0:31:01.1 And you will never be able to build something long term and build something that you can feel comfortable expanding and doing all these things until you can come home, you can take a deep breath and you can let it go.

0:31:14.8 And in property management, that’s really, really hard. It is. Because every single thing feels like a ten. 0:31:20.6 Every ceiling that caves in. Every fire. Every flood. Every break in. Every eviction.

0:31:26.4 You take them personal and you feel like it’s a reflection on you or on what work you’ve done, or what you’ve recommended.

0:31:34.2 So, the best advice I can give people on trying to decide whether they want the facets or they don’t, is first learn to let things go.

0:31:41.6 Learn to come home, learn to separate work and home. 0:31:44.5 And once you can do that, then maybe you want that step.

0:31:48.8 But if a big company and big success and that’s what you’re looking for, the facets are the way to get there, without the stress.

Because that’s what allows different revenue streams, so that no matter what the market does, whether it’s slow season or prime season – because, like, for me, we tier all of our leases to prime season.

0:32:06.0 So all of our leases come up in summer. 0:32:08.9 So we’ve got nine months where there’s kind of a lull.

And, you know, we’re successful and big enough that we can afford that. 0:32:16.4 But a lot of small companies, to do the best service to their clients would be to tier their leases to prime season. 0:32:20.4 Have everything up in summer.

But how many people can afford nine months with very little renting income. 0:32:25.8 And so, there’s a lot of things that having those facets allow you to do to better serve your clients to.

Jordan: 0:32:30.3 Great answer. So what I hear you saying is: In terms of the financial model, it’s there. It’s the way to go.

But you’re also providing the caveat around quality of lifestyle. If you’re wanting a slow, lower stress business, adding a bunch of ancillary business units probably isn’t the way to go. 0:32:46.6 Makes sense to me.

I have no doubt, in terms of the numbers that we see, and the clients that we work with, that having these ancillary business units is a huge disproportionate impact on bottom line profit.

0:33:00.5 This is why car dealerships make money on the sale of the car. But they also make a huge amount of money from the finance department, from the insurance department, from the maintenance department, the service center, etc. 0:33:12.0 It’s an all-in-one business model.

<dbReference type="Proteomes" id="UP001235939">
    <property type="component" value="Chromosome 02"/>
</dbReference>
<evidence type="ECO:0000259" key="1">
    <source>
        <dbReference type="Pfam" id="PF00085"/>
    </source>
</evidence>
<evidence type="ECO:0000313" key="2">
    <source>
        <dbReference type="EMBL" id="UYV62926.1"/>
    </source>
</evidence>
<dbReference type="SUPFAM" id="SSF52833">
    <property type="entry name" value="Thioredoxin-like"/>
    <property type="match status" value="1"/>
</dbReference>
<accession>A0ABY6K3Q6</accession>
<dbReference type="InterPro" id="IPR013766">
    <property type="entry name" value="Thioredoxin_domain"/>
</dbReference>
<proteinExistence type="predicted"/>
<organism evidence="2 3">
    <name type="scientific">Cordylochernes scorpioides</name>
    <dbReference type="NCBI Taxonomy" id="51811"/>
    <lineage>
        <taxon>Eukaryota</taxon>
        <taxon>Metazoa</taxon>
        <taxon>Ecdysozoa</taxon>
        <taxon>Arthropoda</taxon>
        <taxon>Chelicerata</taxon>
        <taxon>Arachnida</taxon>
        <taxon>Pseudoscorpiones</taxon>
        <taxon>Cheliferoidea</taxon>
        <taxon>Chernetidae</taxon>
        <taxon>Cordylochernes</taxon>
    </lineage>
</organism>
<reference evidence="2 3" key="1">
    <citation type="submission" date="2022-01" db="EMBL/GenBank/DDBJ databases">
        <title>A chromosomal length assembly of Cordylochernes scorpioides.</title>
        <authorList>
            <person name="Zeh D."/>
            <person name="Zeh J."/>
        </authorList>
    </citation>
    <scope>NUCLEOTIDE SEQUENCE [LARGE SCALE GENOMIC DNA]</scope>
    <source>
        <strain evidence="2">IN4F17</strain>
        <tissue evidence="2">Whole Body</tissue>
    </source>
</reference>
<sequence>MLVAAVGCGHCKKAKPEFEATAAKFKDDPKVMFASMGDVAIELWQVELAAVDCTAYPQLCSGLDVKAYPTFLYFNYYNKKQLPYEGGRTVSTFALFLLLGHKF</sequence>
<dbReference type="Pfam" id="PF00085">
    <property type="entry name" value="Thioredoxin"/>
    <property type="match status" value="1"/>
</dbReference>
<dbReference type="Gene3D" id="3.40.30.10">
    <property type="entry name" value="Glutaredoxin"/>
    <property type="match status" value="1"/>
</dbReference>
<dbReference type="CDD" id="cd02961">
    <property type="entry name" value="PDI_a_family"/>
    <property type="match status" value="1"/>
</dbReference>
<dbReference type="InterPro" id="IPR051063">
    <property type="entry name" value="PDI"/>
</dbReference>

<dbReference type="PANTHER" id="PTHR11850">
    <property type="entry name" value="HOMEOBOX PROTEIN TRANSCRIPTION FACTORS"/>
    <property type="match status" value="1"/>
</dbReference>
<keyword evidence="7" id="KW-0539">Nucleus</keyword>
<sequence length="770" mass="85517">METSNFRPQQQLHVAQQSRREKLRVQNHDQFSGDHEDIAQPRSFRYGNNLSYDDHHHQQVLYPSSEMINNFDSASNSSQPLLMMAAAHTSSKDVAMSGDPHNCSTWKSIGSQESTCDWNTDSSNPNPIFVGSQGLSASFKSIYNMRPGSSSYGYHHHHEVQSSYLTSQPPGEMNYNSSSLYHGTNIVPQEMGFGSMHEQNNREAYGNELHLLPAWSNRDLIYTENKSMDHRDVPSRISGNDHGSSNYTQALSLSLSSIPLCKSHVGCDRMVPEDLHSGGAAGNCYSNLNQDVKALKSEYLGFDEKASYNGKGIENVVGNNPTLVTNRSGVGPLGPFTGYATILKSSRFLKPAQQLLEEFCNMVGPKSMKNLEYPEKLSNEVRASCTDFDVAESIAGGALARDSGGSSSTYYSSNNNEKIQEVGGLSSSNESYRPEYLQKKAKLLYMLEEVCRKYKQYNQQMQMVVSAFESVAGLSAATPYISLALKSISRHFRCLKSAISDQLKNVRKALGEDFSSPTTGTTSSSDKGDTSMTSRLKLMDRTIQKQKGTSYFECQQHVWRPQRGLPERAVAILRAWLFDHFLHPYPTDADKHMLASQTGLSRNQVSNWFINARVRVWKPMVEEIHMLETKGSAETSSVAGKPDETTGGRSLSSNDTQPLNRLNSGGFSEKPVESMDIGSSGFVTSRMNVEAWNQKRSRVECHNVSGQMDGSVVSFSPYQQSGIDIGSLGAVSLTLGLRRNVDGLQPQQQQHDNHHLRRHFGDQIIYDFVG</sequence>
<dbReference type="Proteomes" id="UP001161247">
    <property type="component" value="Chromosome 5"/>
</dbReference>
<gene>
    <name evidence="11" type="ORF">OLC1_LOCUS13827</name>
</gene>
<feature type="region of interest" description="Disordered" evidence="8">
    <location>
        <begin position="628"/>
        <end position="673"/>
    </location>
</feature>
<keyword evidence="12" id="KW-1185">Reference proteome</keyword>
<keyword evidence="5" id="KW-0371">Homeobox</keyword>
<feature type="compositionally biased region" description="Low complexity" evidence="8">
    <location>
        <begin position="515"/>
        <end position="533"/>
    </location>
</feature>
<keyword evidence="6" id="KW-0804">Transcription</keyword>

0:33:13.3 I do want to pivot to ask you about some of things that are a little bit more of kind of minutiae here.

0:33:17.9 Starting off with just managing unreasonable expectations.

They come from tenants, they come from owners. How do you handle and work with unreasonable expectations and can you give me an example of anything that may have come up within the last six months?

Leah: 0:33:33.3 So, going back to my reputation preceding me, I am huge on firing clients.

And a lot of people would say, “No, no no, you never fire a client.”

Well no, that’s not true. 0:33:43.0 And let me tell you why.

One bad client can take up 99% of your time. 0:33:47.0 So we call it the 90/10 rule. And people hear me talk about this a lot. And it works in all facets of life.

0:33:55.6 But 90% of your time is going to be taken up by 10% of the people.

0:33:59.6 So I’m a big believer – and if you can cut that 10% out, then you’re going to be a lot happier and a lot more successful.

0:34:04.8 Now, let me give you the caveat to that. I mentioned earlier, a lot of the properties we take over are in dire, dire straits. 0:34:12.3 I have multi-family projects that come to me with 50% vacancy. Which is dumbfounding, but it happens.

0:34:17.3 And so, those are, by nature, going to take up a lot more time. 0:34:21.7 That’s not what I’m talking about.

I’m talking about the owner that you hire and that you work with, and that comes to you six months in and has a slab leak, and there’s mold all on the baseboards and they say, “Well, I’m not fixing it.”

0:34:32.8 That is someone that there is no benefit in continuing a relationship with.